Diaz-Balart Moves to Roll Back Family Travel

Rep Wasserman-Schultz, Mario Diaz-Balarr, Ileana Ros-Lehtinen


Anti-Cuba travel Representatives Debbie Wasserman-Schultz, Mario Diaz-Balart and Ileana Ros-Lehtinen


At the end of last week Rep. Mario Diaz-Balart, Fidel Castro’s wayward nephew, may have inadvertently improved President Obama’s prospects in Florida for the next election.

Whether inspired by ideology or fear, the Representative successfully amended an appropriations bill in committee to return Cuban American travel to the very harsh policies of the Bush Administration.  While the amendment is unlikely to get through the Senate      counterpart, the threat it poses will have a jolting impact among those most directly affected.

Under Bush Cuban Americans could visit an unfeelingly narrow definition of family members only once every three years and send no more than $1200 annually in remittances.  Obama took a larger than normal share of the Cuban American vote by promising during campaign appearances to allow unlimited travel and remittances.  He followed through within three months of taking office.

It is estimated that 400,000 Cuban Americans will travel back this year, more than 20% of the immigrant population.  Thousands more will simply send money. 

Diaz-Balart justified his move as denying revenue to his enemies in Havana.  However, most Cuban Americans stay with family members or friends or in private homes, not in state hotels like Cuba’s other two million visitors.  They also patronize government owned restaurants less frequently. 

Why would Diaz-Balart and the Republican Party risk making so many enemies, and losing support in a normally reliable bloc? 

In part because they know that vote is already eroding and they need to stop the hemorrhage. 

Most Cuban Americans who visit not only reinforce personal ties but also come back with a less extreme view of the island and with some appreciation for its economic reform process.  The remittances they send are partly for consumables and partly for family investments in the growing private sector of services, casas particulares (bed and breakfasts) and paladares (restaurants).  Goods they bring or ship with mulas (private carriers) become in-kind capital for a burgeoning unofficial retail network.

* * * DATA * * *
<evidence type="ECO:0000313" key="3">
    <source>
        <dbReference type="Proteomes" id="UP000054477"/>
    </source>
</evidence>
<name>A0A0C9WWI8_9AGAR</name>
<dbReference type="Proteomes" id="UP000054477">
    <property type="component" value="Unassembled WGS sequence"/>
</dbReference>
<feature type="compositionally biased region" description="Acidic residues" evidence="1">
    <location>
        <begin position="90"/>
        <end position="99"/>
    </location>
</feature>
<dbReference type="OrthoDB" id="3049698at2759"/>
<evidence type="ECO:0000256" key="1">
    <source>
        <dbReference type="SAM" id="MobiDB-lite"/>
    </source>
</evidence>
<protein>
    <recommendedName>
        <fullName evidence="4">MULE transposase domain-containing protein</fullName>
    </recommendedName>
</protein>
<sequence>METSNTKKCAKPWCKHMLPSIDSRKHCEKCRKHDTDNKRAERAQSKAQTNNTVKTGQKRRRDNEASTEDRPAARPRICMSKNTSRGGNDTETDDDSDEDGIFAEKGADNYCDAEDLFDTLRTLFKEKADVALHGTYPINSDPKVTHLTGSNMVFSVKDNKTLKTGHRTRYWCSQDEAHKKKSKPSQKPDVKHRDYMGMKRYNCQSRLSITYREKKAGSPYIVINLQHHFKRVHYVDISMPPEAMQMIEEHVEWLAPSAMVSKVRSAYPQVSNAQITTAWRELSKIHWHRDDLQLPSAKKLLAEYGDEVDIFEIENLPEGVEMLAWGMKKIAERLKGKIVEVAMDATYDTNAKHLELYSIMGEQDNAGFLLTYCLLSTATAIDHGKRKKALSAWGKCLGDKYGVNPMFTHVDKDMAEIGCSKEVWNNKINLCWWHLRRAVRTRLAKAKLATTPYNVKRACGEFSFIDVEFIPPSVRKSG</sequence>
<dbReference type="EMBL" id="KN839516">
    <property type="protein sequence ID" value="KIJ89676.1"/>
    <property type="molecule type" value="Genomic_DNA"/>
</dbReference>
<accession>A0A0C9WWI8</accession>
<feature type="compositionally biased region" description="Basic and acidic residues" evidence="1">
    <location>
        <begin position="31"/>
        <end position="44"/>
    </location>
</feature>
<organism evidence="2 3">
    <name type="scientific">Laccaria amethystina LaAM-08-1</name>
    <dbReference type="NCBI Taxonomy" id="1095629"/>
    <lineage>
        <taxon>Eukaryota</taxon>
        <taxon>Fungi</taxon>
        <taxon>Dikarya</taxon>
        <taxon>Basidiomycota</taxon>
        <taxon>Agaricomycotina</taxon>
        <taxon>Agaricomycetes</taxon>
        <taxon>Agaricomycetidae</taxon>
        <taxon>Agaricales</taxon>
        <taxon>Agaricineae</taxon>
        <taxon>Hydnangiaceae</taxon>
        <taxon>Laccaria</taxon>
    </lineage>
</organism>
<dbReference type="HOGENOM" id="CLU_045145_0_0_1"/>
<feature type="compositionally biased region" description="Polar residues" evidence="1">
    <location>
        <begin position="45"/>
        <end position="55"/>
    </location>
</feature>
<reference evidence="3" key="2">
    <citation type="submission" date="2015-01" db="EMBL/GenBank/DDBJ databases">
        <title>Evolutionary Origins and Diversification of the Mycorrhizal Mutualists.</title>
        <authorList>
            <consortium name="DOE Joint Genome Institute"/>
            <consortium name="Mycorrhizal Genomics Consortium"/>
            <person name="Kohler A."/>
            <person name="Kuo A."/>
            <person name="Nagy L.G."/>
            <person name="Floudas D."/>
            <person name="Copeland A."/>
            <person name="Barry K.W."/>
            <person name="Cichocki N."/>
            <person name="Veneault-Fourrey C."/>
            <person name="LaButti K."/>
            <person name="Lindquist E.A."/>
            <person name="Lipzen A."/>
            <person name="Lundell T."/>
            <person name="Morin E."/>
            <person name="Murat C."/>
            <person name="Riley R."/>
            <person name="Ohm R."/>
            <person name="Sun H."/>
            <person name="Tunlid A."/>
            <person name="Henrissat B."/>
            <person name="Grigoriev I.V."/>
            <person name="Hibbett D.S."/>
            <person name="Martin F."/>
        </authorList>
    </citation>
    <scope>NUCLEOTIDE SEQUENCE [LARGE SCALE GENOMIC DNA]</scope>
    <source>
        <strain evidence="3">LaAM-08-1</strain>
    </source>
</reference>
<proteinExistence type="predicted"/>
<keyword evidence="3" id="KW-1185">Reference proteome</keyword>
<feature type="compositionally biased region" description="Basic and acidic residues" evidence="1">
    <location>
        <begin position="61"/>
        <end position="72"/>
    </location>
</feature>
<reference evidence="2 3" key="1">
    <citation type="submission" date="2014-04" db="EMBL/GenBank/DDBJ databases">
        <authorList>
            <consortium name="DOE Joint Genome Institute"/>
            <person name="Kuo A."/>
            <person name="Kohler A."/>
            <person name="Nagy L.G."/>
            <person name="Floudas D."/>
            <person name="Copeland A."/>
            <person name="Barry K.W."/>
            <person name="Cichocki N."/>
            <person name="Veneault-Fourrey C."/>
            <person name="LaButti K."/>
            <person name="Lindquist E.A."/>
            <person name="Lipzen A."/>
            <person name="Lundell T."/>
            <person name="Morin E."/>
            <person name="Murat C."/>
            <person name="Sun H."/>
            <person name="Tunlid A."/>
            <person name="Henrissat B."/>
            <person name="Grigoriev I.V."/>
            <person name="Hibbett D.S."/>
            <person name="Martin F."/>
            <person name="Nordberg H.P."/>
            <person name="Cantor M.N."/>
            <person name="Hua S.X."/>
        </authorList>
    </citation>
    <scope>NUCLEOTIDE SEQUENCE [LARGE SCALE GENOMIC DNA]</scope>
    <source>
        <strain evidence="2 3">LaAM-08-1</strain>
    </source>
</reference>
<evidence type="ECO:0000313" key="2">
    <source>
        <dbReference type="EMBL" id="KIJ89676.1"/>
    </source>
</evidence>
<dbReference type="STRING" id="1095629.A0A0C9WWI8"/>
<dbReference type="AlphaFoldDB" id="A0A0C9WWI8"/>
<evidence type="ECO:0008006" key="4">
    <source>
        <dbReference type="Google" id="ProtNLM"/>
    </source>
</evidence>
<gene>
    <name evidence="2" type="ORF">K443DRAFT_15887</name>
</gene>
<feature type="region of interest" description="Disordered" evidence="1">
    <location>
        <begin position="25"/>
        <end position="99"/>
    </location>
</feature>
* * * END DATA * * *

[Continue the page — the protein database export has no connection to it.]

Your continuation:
Their relatives in Cuba also find reason to hope that the long era of US hostility and isolation is coming to an end and feel their guard can be lowered.

Diaz-Balart as easily could have tried to block the opening of purposeful travel for the rest of us that was announced by the President in January.  Significantly, he did not.  That could either reflect satisfaction with OFAC’s delay in implementation, or mistaken indifference to our economic and political impact.  His amendment did eliminate our option to send $2000 in annual remittances and an unlimited amount to religious organizations but that was probably collateral damage, as it appears in the same section of the law governing Cuban American funds.

However, it is one thing for the old guard in Miami to passively lose support.  It is another to actively anger voters who will be spurred to protect their new found and much appreciated freedom for reunions.

To date the White House has not said a word to defend against the Republican attack on its opening for Cuban Americans.  Perhaps they are saving their rebuff for a tactically advantageous moment rather than supinely relying on the Senate to remove the language. 

On the other side will be Senators Bob Menendez and Marco Rubio, the latter a big favorite for the nomination as Republican Vice-Presidential candidate.  Both share Diaz-Balart’s opposition to all Obama Cuba initiatives, including the opening of family travel and remittances.

The contempt of the hard liners for fellow Cuban Americans was revealed by chief lobbyist and Democracy PAC paymaster Mauricio Claver-Carone in an interview by Tracey Eaton in Along the Malecon:

Some of the travelers have only been in the United States for a year, he said. They emigrate to the U.S. and start collecting government welfare checks. They stay for a year, then begin traveling back to Cuba, where they spend much of their time – and their money.

“You can’t be a refugee and then in a year and a day, go back to the source country. That’s a problem. We can’t have our cake and eat it, too.

“Going to Cuba 10 times a year isn’t humanitarian. Our taxpayers are paying for a welfare state within a welfare state.”

Claver-Carone is as generous to the rest of Miami:

 “Miami was a swamp until Cubans got there. Cubans are very entrepreneurial. The future of Cuba is economically secure. Politically, it’s a process.”



Links and resources 

"The Human cost:  Cubans and Cuban Americans talk about their lives and the US embargo", invaluable new 49 page booklet published here by the Latin America Working Group and the Washington Office on Latin America